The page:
OK, I really just want news I can trust.
Couple years ago, I blurted out that “the press should be the immune system of democracy.”
Personally, I really don’t like being lied to, but my deal here is that our social contract with the news business is that they hold the powerful to account.
In return, we buy the products of news outlets, and give news professionals certain protections, like the U.S. First Amendment and shield laws.
However, if a journalist or news outlet isn’t trustworthy, is it worth buying? Is it good for the country?
Well, I’m not in the news business; I’m an outsider. But over the years I’ve spent a lot of time with people in the business, and I’ve had glimpses of how the sausage is made. That means I gotta respect boundaries, and not tell people how to do their job.
That job gets more and more challenging, and even good news orgs can have lapses. I’m good with that, if they fix those lapses and hold themselves otherwise accountable, in good faith. Sure, there are legal consequences, but the bottom line is driven by trustworthy actions.
The solution involves:
- guidelines for trustworthy behavior, that is, ethical codes. The code from the Society of Professional Journalists is a really good start.
- accountability. A journalist or news org should prevent problems, or fix them, in good faith.
Turns out that what we have now are a lot of ethics codes and policies, but very little accountability.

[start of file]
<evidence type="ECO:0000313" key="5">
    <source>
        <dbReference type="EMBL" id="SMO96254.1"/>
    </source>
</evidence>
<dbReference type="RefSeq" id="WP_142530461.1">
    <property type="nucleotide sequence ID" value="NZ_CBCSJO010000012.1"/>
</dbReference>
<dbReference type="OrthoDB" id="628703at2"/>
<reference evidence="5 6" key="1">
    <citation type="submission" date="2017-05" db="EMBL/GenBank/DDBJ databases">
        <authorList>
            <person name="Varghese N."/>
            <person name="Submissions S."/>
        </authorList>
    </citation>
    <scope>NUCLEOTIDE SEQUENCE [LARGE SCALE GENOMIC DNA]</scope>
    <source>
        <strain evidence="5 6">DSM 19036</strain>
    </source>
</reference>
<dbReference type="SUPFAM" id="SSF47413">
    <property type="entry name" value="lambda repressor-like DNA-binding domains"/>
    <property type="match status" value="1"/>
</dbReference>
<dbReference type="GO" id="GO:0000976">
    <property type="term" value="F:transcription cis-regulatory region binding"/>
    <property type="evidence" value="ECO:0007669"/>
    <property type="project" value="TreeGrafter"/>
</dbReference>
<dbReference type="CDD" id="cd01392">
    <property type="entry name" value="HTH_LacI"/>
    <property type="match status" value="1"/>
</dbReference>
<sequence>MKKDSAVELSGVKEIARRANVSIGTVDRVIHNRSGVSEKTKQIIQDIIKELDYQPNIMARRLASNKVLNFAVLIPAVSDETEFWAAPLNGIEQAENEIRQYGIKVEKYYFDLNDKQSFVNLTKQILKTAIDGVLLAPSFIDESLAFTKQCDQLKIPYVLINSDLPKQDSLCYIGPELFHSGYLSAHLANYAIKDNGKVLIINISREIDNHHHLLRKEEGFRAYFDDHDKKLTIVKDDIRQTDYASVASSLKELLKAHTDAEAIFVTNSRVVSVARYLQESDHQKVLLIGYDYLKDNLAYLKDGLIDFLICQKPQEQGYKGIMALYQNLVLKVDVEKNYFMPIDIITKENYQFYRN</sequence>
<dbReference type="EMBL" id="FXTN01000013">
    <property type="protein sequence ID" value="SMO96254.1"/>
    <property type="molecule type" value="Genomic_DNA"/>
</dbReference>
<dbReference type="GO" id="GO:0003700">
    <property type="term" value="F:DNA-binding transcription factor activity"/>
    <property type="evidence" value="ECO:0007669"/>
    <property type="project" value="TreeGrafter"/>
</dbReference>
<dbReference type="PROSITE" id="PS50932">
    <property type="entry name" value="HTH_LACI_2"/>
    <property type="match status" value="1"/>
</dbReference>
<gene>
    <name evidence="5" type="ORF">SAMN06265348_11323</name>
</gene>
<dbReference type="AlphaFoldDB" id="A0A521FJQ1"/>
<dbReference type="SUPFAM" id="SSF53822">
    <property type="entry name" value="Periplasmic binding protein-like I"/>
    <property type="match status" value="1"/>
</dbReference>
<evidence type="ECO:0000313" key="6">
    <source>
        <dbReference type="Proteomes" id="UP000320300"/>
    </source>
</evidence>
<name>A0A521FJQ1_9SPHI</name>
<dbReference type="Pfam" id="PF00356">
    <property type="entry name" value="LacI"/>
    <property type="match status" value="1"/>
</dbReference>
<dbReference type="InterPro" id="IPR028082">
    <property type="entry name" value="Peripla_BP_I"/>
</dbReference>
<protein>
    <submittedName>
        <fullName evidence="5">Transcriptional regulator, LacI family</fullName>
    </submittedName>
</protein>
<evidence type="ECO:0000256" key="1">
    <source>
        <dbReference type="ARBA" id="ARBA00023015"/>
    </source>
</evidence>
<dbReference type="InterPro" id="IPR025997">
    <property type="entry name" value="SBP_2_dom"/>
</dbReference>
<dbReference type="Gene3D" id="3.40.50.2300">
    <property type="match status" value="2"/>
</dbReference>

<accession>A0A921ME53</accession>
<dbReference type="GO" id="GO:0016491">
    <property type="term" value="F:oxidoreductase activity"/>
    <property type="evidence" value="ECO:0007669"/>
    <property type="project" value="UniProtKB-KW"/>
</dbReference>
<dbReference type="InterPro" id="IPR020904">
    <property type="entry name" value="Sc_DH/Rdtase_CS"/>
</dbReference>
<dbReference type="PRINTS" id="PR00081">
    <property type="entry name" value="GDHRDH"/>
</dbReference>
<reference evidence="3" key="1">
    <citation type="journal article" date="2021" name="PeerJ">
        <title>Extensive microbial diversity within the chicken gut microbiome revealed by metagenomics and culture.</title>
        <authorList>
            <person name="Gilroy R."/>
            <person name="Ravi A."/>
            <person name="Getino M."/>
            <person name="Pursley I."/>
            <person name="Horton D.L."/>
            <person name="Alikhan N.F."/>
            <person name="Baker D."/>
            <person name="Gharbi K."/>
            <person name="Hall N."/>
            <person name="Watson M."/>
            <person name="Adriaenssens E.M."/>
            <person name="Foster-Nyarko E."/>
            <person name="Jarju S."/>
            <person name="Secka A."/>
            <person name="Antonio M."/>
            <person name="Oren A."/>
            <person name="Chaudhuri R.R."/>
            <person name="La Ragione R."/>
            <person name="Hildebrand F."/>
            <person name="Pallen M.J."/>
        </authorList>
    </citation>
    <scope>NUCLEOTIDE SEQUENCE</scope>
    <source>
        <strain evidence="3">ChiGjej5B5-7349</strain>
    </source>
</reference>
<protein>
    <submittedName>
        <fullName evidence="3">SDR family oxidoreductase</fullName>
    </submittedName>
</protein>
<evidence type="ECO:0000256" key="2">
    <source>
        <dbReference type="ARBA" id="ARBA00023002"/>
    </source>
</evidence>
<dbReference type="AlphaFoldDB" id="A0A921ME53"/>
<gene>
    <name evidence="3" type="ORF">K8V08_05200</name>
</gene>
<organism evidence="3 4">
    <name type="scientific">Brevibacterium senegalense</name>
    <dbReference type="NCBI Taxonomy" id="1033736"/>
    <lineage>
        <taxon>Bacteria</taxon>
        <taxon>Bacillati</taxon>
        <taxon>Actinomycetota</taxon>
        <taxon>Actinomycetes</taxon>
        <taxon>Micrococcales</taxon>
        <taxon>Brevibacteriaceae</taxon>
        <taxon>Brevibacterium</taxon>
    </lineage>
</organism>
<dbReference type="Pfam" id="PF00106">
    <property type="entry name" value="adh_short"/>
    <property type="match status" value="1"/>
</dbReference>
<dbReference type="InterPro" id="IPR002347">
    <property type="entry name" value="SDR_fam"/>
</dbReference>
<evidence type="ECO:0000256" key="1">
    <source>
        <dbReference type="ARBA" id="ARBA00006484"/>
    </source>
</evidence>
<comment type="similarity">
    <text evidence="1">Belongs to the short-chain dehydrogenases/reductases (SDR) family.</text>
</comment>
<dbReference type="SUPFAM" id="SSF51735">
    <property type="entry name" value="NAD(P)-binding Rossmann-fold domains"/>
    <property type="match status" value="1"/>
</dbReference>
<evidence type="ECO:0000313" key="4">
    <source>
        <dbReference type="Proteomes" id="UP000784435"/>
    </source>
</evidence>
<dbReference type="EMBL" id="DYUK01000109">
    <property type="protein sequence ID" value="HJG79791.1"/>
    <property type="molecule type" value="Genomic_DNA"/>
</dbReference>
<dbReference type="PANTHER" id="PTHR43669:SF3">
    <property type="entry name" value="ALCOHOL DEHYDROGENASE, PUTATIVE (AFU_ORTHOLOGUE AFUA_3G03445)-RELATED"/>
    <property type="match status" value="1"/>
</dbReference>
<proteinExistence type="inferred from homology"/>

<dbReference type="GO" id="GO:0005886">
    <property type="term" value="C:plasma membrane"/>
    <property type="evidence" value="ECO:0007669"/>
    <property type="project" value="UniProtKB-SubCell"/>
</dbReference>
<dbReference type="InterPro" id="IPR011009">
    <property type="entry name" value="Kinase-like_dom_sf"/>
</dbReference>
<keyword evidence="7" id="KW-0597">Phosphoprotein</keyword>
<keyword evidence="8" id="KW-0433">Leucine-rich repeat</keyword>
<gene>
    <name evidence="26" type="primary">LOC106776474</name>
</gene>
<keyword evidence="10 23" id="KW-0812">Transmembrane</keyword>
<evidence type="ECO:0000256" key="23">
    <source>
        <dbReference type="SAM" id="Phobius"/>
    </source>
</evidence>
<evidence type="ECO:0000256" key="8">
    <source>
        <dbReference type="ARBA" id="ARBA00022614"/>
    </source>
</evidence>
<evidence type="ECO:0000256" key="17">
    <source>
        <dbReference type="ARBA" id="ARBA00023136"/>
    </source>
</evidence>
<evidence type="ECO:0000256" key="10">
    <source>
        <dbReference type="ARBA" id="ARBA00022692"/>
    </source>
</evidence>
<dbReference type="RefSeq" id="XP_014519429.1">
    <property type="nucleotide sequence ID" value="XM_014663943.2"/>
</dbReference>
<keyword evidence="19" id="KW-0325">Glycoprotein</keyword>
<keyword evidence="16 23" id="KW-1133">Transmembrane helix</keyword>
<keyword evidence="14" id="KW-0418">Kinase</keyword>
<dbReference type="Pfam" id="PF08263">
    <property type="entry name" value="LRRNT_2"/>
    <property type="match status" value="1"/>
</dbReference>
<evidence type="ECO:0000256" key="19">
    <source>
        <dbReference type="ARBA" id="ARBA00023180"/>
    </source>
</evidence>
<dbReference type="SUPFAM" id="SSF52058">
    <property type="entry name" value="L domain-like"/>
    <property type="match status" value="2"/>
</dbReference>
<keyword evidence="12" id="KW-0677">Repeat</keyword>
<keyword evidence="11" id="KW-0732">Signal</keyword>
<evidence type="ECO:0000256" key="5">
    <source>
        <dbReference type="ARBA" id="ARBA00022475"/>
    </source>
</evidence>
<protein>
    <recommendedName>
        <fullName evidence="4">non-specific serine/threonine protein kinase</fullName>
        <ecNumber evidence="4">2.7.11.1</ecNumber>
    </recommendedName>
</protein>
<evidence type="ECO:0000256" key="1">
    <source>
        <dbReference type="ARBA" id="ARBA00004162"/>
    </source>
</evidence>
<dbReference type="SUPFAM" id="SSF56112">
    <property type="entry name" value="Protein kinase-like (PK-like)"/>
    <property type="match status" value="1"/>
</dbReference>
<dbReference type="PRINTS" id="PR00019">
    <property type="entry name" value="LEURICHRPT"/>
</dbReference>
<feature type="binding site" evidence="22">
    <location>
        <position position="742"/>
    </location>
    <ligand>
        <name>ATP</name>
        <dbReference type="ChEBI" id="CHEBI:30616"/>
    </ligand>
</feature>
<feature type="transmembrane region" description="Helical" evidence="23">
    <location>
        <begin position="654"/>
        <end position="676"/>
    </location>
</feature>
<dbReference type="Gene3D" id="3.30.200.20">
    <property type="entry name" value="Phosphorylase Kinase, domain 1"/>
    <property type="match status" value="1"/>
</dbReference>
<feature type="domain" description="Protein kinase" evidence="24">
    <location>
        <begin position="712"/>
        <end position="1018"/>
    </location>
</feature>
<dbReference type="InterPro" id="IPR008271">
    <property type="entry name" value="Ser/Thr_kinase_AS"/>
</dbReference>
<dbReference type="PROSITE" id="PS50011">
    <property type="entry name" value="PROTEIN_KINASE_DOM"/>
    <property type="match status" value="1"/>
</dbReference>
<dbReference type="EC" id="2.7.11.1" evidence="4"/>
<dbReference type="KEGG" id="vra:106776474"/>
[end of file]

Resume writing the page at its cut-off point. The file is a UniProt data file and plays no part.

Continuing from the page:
To make sense of this, here’s the kind of lapse I’m talking about, none of which seems to have been addressed.
1. NBC selectively edited a video and badly misrepresented a guy in a real ugly case. Not clear if they’ve come clean about it yet.
Suggestion: News outlets should make the full recording available, perhaps via a discreet rapid-response accountability team.
2. Sometimes a news outlet might broadcast a public figure lying, even when they know it’s a lie. This is what Jon Stewart calls the “CNN leaves it there” problem.
Suggestion: Reporters are smart — if they know they’re being lied to, don’t broadcast it. If they smell a lie but they’re not sure, do a good faith fact-check.
3. Sometimes a news outlet does fact-checking and “forgets” to follow through. This has happened to me, but more importantly, happened to Jimmy Wales very recently, in the NY Times. Here’s what he said about it:
It is very odd and filled with a lot of basic factual errors. For example, it says that Wikipedia was run out of a strip mall at one point – that’s just completely false and a very weird thing to have said, particularly since I explained to the fact checker that it was wrong!
Suggestion: Do fact-checking, and then correct any falsehoods.
4. Sometimes multiple news outlets will report first, without fact-checking, doing a lot of damage. This was particularly true in the aftermath of the Boston Marathon attack.
Suggestion: Confirm facts before publication.